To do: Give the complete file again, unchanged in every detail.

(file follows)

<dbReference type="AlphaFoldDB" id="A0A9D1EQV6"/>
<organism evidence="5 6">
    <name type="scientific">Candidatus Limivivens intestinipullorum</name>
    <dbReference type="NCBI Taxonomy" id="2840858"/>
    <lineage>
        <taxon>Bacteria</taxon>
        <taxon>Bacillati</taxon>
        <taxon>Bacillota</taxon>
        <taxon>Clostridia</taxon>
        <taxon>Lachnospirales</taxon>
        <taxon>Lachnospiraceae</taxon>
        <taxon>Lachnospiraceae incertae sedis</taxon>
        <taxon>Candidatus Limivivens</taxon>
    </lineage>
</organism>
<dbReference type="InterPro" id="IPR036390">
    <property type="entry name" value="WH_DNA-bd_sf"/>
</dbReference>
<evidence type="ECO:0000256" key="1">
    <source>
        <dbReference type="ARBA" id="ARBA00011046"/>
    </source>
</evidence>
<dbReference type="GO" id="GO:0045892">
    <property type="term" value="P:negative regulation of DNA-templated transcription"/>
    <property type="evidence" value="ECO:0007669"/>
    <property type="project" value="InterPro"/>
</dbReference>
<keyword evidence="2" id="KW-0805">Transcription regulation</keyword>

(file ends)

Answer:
<dbReference type="AlphaFoldDB" id="A0A9D1EQV6"/>
<organism evidence="5 6">
    <name type="scientific">Candidatus Limivivens intestinipullorum</name>
    <dbReference type="NCBI Taxonomy" id="2840858"/>
    <lineage>
        <taxon>Bacteria</taxon>
        <taxon>Bacillati</taxon>
        <taxon>Bacillota</taxon>
        <taxon>Clostridia</taxon>
        <taxon>Lachnospirales</taxon>
        <taxon>Lachnospiraceae</taxon>
        <taxon>Lachnospiraceae incertae sedis</taxon>
        <taxon>Candidatus Limivivens</taxon>
    </lineage>
</organism>
<dbReference type="InterPro" id="IPR036390">
    <property type="entry name" value="WH_DNA-bd_sf"/>
</dbReference>
<evidence type="ECO:0000256" key="1">
    <source>
        <dbReference type="ARBA" id="ARBA00011046"/>
    </source>
</evidence>
<dbReference type="GO" id="GO:0045892">
    <property type="term" value="P:negative regulation of DNA-templated transcription"/>
    <property type="evidence" value="ECO:0007669"/>
    <property type="project" value="InterPro"/>
</dbReference>
<keyword evidence="2" id="KW-0805">Transcription regulation</keyword>